What Causes Feet to Tingle?

05 Nov What Causes Feet to Tingle?

Why Are Your Feet Tingling?

You’ve been sitting at your desk or on the couch for a couple of hours, and you stand up. When you uncross your legs, you get a sharp tingling along your feet. What causes this, and should you worry about it?

When You’re on Pins and Needles

That tingling sensation has a name. Doctors call it paresthesia, and it’s very common. It happens when staying in one position exerts pressure on your nerve endings. In most cases, it fades as soon as you get up and start moving your feet. You may have to shake or wiggle your feet to get rid of the sensation.

If it persists beyond a few minutes, try these remedies.

Relieve the Pressure

You get pins and needles when there’s excess pressure on one part of your leg or foot. This constricts your blood vessels and cuts off circulation. Relieve the pressure instantly by changing your position to remove the pressure. This is usually enough to relieve the pressure and get rid of the pins and needles.

Get Moving

Brisk activity will rush blood to your compressed nerves. Standing up will help get the blood to your feet. If you can, take a short walk to get the blood flowing quickly. If you’re not able to stand or walk, try bouncing your knee up and down while you’re sitting.

Soak Your Feet

If you regularly get pins and needles, you may have persistent tension in your foot muscles. Ease the tension by soaking your feet in warm water. Stretch the muscles of your feet to keep them flexible.

Wear the Right Shoes

The wrong shoes can pinch your nerves and cause paresthesia. Shoes that are too tight can cause intense pressure on your toes. When you buy shoes, be sure they fit comfortably right away. You should never have to “break-in” shoes to make them comfortable.

Many women complain of numbness in their toes after wearing high heels. If you’re wearing heels, remove them occasionally so you can massage and stretch your feet.

Massage Your Feet

Massaging your feet will improve blood flow and keep your toes flexible. If you’re prone to getting pins and needles, try massaging your feet for a few minutes every day.

What If Your Parasthesia Is More Serious?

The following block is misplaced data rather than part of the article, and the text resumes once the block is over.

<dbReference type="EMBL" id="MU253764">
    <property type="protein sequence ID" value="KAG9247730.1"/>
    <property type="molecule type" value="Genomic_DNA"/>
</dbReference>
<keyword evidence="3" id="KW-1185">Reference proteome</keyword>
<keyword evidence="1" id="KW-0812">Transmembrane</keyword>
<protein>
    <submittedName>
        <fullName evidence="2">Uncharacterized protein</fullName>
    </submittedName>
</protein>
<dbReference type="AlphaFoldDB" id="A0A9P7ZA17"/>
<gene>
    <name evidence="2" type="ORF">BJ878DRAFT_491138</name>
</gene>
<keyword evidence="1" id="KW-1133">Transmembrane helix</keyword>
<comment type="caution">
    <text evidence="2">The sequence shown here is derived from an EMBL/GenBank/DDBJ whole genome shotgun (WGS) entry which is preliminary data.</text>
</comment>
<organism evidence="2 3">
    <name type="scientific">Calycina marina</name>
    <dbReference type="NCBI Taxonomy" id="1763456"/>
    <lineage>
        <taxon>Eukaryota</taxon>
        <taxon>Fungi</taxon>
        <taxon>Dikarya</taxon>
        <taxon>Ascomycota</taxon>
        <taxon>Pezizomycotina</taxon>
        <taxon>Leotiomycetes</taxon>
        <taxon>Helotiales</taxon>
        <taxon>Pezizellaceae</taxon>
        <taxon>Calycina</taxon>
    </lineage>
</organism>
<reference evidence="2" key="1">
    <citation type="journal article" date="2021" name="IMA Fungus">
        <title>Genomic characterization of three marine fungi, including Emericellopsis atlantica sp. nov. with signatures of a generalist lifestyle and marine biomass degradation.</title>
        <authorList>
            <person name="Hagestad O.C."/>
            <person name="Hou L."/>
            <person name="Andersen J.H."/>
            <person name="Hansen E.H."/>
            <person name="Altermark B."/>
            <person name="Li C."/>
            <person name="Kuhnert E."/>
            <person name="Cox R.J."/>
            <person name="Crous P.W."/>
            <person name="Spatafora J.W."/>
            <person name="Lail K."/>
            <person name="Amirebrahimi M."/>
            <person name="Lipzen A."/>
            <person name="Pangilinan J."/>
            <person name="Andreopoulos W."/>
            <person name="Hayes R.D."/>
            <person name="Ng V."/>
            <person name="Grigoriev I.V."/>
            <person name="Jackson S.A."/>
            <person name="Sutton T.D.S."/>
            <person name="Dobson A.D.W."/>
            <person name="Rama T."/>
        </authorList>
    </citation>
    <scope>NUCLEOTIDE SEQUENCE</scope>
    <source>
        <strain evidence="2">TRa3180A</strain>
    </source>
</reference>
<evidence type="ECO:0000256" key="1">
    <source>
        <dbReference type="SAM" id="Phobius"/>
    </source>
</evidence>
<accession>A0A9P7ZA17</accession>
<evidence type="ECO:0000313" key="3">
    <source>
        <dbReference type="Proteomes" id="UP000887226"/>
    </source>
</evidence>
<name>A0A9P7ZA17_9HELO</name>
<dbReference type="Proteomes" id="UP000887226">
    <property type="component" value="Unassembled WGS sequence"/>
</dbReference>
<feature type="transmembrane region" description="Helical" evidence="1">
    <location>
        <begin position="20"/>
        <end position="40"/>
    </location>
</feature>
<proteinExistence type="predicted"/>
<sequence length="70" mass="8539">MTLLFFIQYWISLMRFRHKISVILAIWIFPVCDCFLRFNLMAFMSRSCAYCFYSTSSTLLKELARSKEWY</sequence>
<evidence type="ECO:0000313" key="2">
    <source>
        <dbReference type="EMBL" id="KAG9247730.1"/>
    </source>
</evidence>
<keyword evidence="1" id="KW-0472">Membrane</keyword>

If your tingling doesn’t go away with these simple remedies, you could have persistent paresthesia. This could be a symptom of peripheral neuropathy, which is nerve damage. Neuropathy is often a symptom of a serious condition.

What Can Cause Consistent Parasthesia?

Do you frequently get tingling in your feet that doesn’t go away? One of these conditions could cause it.


If you’re pregnant, your uterus may press on the blood vessels in your legs. That can cause nerve pain and tingling. You can prevent it by occasionally raising your legs from the floor while you’re sitting.

Kidney Disease

Diabetes and high blood pressure can cause kidney disease. The parasthesia associated with kidney disease is more severe and long-lasting than normal pins and needles. If you experience cramping, painful tingling, or muscle weakness, consult a doctor.

Diabetic Neuropathy

Diabetic neuropathy is nerve damage caused by high blood sugar. This is a dangerous condition that builds up slowly after years of high or uneven blood sugar levels.

In advanced cases of diabetic neuropathy, your feet can develop ulcers that don’t heal. This happens because you can’t feel injuries to your feet. In extreme cases, you can develop gangrene. That may lead to the amputation of a foot or leg. If you have diabetes and you experience foot tingling, talk to a foot care professional.

Medical Conditions

Some illnesses can cause your feet to tingle. These include shingles, Lyme disease, HIV/AIDS, and leprosy. Autoimmune conditions like celiac disease and rheumatoid arthritis can also cause these symptoms.

Get Help for All Your Foot Problems

At Shuman Podiatry, we treat all foot problems. If your feet tingle too much for your comfort, make an appointment to talk with us.

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